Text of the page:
Shrubs and trees are distinguished by their height (a less reliable indicator in the desert) and the number of stems (shrubs have several). Common shrubs include Mormon tea, blackbrush, four-wing saltbush and cliffrose. Mormon tea contains a drug similar to ephedrine, which is used in nasal decongestants. Blackbrush is a favorite food of desert bighorn sheep, despite its thorny nature.

Many trees grow in Canyonlands, though most are limited to the riparian areas where water is plentiful. These include netleaf hackberry, Russian olive, tamarisk and Fremont's cottonwood. Both Russian olive and tamarisk are non-native species that can supplant native trees and significantly alter stream environments.

Mixed stands of pinyon pine and Utah juniper cover millions of acres in the southwest. These trees grow closely associated and dominate the landscape in dry, rocky terrain at elevations between 4,500 and 6,500 feet. In Canyonlands, pinyon-juniper woodlands thrive on mesa tops like the Island in the Sky and the Orange Cliffs west of the Maze. As elevation decreases, trees become more scattered.

Pinyon pines have crooked trunks, reddish bark and are very slow growing. Trees 4 to 6 inches in diameter and 10 feet tall may be 80 to 100 years old. Their root systems are extensive and often mirror the size of the above ground tree. Pinyons produce compact cones that contain tasty, protein-rich seeds called pinenuts. Pinenuts were a major source of food for Native Americans and are still popular today. Animals like the bushy-tailed woodrat, the pinyon mouse and the pinyon jay also prize them.

The Utah juniper is the classic desert tree. Its twisting, often-dead branches seem to epitomize the struggle of life with little water. When moisture is scarce, a juniper will actually stop the flow of fluids to some outer branches so that the tree has a better chance for survival. Scale-covered leaves and bluish, waxy-coated seeds help the tree conserve moisture.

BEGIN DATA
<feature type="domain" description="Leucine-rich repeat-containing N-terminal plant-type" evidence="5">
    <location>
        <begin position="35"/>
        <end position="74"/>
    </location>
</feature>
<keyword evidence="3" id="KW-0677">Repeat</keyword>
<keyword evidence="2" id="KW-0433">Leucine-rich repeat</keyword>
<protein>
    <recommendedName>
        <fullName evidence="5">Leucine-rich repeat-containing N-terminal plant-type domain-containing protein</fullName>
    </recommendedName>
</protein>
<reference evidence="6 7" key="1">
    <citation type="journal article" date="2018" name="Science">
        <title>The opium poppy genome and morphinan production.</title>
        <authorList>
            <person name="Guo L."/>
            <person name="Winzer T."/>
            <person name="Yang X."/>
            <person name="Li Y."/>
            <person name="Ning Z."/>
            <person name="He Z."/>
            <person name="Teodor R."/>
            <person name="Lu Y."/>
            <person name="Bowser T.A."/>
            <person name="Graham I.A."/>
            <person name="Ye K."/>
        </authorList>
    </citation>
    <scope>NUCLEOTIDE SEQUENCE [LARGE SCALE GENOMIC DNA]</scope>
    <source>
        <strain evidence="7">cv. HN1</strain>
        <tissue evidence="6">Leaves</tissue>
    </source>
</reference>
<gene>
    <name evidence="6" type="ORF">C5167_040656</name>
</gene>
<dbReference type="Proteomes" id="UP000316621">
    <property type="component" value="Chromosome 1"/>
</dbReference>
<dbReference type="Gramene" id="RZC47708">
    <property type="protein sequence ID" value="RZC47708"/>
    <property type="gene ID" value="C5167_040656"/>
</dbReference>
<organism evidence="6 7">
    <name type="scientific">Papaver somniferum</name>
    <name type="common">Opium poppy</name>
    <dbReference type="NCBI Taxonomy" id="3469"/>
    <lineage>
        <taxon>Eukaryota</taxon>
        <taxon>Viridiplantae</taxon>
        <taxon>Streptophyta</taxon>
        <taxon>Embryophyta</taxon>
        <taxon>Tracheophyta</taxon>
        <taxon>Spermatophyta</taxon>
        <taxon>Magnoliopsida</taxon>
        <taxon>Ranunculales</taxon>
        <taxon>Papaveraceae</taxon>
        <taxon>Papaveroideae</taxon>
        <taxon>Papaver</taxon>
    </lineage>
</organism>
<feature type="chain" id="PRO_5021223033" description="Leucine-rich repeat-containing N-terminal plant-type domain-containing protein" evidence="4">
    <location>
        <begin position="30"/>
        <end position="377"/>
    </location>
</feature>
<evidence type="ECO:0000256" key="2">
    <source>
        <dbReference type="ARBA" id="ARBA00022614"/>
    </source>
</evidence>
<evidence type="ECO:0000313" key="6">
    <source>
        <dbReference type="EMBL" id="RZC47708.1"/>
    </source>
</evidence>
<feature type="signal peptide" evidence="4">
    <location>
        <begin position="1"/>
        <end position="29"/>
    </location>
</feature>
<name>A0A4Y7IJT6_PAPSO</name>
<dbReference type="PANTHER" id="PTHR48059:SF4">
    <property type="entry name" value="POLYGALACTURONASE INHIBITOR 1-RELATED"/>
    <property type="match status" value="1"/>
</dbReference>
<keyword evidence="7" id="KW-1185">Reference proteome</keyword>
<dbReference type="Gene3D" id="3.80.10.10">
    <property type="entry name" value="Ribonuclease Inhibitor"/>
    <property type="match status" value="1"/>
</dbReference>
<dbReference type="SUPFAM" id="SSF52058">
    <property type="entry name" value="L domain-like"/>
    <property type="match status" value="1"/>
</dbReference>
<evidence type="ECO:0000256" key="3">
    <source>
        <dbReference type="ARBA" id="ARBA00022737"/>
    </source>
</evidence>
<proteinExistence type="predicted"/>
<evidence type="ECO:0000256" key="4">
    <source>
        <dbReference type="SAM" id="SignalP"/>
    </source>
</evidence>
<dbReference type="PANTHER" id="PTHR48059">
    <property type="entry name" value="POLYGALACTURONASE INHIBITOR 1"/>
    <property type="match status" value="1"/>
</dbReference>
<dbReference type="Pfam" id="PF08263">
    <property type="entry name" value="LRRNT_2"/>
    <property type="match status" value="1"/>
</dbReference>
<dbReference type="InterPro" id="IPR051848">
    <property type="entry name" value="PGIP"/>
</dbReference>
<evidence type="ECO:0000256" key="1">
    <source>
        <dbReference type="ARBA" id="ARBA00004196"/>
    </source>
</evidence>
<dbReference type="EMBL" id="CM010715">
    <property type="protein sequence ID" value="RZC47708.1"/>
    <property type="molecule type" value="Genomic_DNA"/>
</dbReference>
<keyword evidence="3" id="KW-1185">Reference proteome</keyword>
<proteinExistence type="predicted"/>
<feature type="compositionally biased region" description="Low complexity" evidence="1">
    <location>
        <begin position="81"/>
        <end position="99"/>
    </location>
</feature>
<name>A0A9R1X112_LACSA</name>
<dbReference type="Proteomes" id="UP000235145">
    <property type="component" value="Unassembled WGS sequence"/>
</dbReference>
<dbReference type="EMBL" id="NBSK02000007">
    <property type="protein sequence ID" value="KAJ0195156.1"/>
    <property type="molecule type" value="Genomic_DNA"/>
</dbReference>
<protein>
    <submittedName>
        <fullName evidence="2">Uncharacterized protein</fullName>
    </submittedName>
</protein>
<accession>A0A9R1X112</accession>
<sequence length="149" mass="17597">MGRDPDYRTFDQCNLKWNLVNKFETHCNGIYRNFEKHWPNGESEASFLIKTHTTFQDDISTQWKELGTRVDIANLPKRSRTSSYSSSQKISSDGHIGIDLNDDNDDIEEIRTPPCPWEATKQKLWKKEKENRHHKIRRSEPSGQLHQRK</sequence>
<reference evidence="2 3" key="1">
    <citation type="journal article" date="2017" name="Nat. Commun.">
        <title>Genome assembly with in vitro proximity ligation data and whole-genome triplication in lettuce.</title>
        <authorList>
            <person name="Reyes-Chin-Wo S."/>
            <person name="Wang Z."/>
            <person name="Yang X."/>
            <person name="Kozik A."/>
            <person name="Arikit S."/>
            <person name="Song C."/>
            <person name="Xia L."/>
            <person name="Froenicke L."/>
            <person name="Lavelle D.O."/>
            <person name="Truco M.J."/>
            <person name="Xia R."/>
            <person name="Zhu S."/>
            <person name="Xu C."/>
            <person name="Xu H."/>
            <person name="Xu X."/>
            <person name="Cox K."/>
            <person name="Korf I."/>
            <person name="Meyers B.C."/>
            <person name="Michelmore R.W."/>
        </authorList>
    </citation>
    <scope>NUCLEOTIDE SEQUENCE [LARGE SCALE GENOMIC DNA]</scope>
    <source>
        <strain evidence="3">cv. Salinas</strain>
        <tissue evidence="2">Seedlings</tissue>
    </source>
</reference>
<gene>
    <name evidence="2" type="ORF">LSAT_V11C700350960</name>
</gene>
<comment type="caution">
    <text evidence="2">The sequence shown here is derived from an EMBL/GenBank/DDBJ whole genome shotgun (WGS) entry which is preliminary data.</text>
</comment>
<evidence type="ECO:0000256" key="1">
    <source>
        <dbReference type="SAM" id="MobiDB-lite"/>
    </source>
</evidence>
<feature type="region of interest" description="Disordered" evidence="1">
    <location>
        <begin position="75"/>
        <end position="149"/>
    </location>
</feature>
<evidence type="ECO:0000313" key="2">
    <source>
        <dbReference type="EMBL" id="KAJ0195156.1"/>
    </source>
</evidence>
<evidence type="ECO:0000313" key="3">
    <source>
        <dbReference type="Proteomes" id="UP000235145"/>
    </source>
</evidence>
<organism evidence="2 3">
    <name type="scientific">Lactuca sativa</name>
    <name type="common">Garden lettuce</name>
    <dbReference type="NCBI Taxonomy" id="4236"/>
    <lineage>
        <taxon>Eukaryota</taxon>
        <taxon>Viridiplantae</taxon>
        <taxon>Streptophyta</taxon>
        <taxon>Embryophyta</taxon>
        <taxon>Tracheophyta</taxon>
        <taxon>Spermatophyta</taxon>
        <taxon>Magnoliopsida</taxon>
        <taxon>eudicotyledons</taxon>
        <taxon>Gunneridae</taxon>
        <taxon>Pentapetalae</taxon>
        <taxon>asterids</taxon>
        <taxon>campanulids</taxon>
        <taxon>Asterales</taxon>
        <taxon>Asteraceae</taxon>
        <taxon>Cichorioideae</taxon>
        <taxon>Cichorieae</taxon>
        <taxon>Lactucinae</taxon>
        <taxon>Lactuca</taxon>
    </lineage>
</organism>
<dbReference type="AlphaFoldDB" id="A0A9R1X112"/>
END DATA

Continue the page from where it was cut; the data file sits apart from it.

Cacti / Desert Succulents

More than most plants, the cactus seems perfectly suited to life in an arid climate. The cactus, especially the saguaro, has become emblematic of the American southwest. Eleven species of cactus are found in Canyonlands, though the saguaro is not one of them.

Cacti are plants that have succulent stems, pads or branches with scales and spines instead of leaves. Cactus pads are actually modified stems with a waxy coating. The prickly spines are modified leaves that break up the evaporative winds blowing across pad surfaces, and help shade the stem. Root systems are usually broad and shallow, and rainwater is soaked up quickly. Small rain roots actually grow as soon as soil is moistened by rain, and later dry up.

All plants photosynthesize, collecting carbon dioxide through holes in their leaves called "stomata" and converting it into sugar and oxygen. Cacti utilize CAM photosynthesis, a process unique to succulents. In CAM photosynthesis, stomata open only at night when the plant is relatively cool, so less moisture is lost through transpiration.

However, photosynthesis also requires sunlight. The CAM process includes a way of chemically storing the carbon dioxide until the sun comes out, when it can be used to complete the photosynthetic process. Stomata are like windows; they have to be open to let air and water in or out, but sunlight can come in even if they're closed.

Despite their prickly armor, cacti are not immune to predators. Many rodents gnaw on cactus pads, and other mammals, including bears and humans, enjoy the sweet red fruit of the prickly pear.

Mosses and Liverworts

Mosses and liverworts are some of the many organisms found in Canyonlands that most people do not associate with deserts. Mosses can tolerate long periods of complete dehydration and occupy a variety of habitats in Canyonlands, including exposed rocks, cryptobiotic soil crusts, riparian areas and sometimes trees. They do best in shady canyons, north-facing slopes and at the bases of shrubs. Most liverworts must be near water to survive, and are very rare in the park.